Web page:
The Wildcat Falcons work to finish their structure.  (Photo By Emily Crooks/ The Signpost)

The Wildcat Falcons work to finish their structure. (Photo By Emily Crooks/ The Signpost)

Dozens of Weber State University students gathered in the Shepherd Union Atrium Wednesday afternoon to show off their creative ability for a cause.

The first WeberCAN food drive was planned by WSU’s Center for Community Engaged Learning (CCEL) and included four teams. Each team competed against each other to create a unique structure using donated canned food items.

Engaged Learning Series assistant coordinator and event coordinator Livvy Gerrish explained that each team gathered their own donations by conducting an individual food drive prior to the event. In total, Gerrish estimated there to be at least 2,000 cans donated between all of the teams.

Gerrish explained why CCEL put on this event to collect food donations rather than holding a traditional food drive.

“There’s always a group food drive going on, and I think this adds a really unique twist on it,” said Gerrish. “Because it is different, it may encourage more students to become involved, which I think it has.”

Gerrish also explained that unlike a collection bin-type food drive, this event drives students to work together, from the collection of the food to the building of the structure.

According to Gerrish, all of the structures will be taken down after the event ends and the majority of the cans will be used to fill the Weber Cares food pantry. The remainder of the cans will be given to Catholic Community Services in Ogden.

One of the teams that competed in the event was the Wildcat Falcons, formally known as the Weber State University Student Association service team.

“We are staying very traditional in our design and showing our purple pride by building the WSU bell tower,” said Wildcat Falcon’s team member and WSUSA’s Vice President of Service Tessa Diamond. “That is our plan, and it is going to be amazing and beautiful and fabulous.”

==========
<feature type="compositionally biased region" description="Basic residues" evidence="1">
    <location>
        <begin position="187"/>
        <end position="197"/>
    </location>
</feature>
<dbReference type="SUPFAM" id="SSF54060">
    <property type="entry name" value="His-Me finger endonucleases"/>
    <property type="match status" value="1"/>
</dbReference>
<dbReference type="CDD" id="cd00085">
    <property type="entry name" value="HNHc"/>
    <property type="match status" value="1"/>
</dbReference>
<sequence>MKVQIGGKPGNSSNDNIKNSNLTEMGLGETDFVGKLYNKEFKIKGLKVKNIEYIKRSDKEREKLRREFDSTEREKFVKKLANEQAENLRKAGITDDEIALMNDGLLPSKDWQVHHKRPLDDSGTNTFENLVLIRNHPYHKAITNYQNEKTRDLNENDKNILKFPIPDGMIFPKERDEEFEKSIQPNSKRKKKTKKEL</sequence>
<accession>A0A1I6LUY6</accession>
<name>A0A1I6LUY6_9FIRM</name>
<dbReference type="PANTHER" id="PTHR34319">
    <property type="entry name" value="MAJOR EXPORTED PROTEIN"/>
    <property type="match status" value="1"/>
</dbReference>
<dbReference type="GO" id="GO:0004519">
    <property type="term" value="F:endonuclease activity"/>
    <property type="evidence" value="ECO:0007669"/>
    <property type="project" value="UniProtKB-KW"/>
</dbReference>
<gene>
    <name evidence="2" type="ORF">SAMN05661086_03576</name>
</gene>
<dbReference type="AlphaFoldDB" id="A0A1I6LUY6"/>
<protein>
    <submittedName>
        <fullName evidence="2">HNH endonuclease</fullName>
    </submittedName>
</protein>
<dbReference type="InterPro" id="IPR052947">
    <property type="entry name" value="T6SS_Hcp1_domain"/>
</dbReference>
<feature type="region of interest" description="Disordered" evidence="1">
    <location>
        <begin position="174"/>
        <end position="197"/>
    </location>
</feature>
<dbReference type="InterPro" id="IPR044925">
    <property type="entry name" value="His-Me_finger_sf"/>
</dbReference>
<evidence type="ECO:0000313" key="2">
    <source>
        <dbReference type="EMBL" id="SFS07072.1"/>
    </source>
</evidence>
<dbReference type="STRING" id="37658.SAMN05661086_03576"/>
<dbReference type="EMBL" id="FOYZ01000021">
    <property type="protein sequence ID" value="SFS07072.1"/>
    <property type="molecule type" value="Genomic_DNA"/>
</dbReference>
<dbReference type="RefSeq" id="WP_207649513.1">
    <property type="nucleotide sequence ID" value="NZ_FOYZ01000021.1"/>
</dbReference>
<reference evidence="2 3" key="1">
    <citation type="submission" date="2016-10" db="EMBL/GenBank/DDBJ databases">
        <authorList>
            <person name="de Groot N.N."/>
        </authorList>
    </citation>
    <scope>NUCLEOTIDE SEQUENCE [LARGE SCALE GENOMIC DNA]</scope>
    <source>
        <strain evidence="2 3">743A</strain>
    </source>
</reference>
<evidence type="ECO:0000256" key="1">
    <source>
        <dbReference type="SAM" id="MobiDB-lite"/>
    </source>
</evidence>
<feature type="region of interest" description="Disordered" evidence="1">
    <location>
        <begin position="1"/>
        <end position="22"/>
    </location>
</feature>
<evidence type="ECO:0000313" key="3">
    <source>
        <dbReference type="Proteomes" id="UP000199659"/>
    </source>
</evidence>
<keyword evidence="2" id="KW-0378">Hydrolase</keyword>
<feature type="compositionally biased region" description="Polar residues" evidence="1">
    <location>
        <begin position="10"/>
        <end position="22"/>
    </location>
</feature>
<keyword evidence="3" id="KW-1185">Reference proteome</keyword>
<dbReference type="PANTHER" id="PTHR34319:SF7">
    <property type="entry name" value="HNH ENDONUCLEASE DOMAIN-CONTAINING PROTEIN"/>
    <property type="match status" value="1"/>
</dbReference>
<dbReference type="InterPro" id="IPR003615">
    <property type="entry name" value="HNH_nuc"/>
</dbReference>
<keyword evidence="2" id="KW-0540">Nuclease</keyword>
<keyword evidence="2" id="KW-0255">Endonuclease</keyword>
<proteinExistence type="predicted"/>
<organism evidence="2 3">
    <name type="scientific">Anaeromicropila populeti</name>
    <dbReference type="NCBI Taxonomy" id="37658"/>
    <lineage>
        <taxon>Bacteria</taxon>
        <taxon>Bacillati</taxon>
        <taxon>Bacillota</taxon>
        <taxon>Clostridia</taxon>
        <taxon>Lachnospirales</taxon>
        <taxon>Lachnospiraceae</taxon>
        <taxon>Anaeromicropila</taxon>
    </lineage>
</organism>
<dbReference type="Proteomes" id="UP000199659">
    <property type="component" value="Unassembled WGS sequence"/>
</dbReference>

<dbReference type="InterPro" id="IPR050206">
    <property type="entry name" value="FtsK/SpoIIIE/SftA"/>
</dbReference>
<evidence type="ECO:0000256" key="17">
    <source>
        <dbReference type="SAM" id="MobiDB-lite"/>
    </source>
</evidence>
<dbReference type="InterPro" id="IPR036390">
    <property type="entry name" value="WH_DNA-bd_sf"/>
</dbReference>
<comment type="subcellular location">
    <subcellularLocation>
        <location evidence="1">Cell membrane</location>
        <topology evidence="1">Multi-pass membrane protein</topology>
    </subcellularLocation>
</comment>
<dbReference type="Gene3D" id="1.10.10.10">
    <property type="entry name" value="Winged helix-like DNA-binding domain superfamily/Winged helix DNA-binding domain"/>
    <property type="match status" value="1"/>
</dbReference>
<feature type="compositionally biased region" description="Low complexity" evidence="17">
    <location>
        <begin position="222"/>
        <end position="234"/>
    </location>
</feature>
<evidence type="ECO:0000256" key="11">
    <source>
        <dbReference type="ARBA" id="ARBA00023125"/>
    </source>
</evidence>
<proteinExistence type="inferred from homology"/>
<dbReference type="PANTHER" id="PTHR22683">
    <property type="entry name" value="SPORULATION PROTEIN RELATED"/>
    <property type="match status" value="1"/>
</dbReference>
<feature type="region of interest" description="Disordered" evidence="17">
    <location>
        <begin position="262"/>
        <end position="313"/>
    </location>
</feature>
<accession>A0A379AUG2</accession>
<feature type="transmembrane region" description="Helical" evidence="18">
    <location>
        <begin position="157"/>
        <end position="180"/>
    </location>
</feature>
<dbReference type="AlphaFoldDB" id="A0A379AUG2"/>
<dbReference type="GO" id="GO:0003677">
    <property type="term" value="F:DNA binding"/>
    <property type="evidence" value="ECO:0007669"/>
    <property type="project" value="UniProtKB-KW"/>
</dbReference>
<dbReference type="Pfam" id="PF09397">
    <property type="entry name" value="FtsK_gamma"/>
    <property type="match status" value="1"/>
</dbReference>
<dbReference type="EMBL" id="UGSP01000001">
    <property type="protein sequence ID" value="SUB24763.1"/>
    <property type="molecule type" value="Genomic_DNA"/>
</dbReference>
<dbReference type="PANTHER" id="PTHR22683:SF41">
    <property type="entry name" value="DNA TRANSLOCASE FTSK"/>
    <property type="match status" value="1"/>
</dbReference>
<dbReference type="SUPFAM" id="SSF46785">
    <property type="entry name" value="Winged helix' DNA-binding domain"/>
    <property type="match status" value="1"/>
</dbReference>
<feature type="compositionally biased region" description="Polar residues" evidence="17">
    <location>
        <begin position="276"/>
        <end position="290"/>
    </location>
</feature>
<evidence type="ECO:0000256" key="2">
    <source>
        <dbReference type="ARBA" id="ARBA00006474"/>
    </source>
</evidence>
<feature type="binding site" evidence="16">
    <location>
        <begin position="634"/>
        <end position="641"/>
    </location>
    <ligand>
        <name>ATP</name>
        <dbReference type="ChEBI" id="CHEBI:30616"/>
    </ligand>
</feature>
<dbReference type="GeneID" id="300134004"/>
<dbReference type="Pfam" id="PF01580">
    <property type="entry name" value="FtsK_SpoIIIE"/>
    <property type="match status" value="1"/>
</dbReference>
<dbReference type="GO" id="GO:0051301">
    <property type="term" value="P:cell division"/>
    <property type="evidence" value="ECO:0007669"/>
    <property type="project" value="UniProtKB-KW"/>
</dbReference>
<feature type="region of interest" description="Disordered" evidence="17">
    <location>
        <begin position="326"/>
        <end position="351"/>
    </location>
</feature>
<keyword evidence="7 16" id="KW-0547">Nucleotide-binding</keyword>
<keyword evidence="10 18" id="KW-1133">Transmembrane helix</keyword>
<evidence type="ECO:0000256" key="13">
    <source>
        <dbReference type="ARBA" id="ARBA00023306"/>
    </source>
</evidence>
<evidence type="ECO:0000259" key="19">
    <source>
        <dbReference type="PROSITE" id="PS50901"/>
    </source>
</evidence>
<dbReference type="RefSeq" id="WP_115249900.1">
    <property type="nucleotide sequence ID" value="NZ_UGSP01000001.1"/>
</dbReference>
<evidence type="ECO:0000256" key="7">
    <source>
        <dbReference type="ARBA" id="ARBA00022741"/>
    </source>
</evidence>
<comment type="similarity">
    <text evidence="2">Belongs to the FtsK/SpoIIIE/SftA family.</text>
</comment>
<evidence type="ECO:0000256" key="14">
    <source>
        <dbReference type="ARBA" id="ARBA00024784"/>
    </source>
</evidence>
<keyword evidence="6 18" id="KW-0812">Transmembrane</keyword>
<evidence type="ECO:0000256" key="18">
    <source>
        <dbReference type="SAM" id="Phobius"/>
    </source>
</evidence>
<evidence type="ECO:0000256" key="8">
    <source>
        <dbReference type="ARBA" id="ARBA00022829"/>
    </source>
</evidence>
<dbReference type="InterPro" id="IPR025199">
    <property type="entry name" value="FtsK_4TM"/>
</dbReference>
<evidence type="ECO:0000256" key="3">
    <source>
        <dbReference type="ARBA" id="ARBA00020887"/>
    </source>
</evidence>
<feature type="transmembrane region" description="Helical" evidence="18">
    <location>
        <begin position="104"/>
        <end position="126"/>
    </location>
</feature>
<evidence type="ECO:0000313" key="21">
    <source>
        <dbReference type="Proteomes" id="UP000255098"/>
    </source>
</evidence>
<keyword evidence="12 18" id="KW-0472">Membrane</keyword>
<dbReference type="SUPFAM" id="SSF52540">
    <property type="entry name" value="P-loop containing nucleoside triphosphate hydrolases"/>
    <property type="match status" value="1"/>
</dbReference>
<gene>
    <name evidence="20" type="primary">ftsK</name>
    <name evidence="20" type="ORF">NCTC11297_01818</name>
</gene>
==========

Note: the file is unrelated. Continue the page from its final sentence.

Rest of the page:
While the teams were given creative freedom to build their structure, they still had to follow a list of guidelines.

The finished structure created by team Wildcat Falcons, modeled after the Stewart Bell Tower.(Emily Crooks/ The Signpost)
The finished structure created by team Wildcat Falcons, modeled after the Stewart Bell Tower.(Emily Crooks/ The Signpost)

According to a rules sheet given to the teams, the finished structure must fit within an eight-foot-by-five-foot space, and must be structurally self-supporting. Additionally, the teams were only permitted to use nine other components during construction, including nylon string, plywood, cardboard, clear tape and other regulated supplies.

The teams had between 8 a.m. and 2 p.m. to build their structures, after which the judging took place. According to Gerrish, the team awarded best in show would be given first place, while the other teams would be awarded honorable mentions including best meal, most cans used and least cans used.

The event had five judges, all of whom are WSU alumni and members of the Emeriti Alumni Council.

“It was a great group effort and a very worthwhile cause,” said Geraldine Christensen, Emeriti Alumni president and event judge. “Next year we expect twice as many entries or more.”

The Wildcat Falcons ended up placing first in the event and received a prize package for Fat Cats in Ogden, including a bowling party for 10 guests and 15 percent off all food orders.

“Only good things are coming from us,” Diamond bragged, even before her team was announced the winner of the event. “The Wildcat Falcons are only flying higher.”

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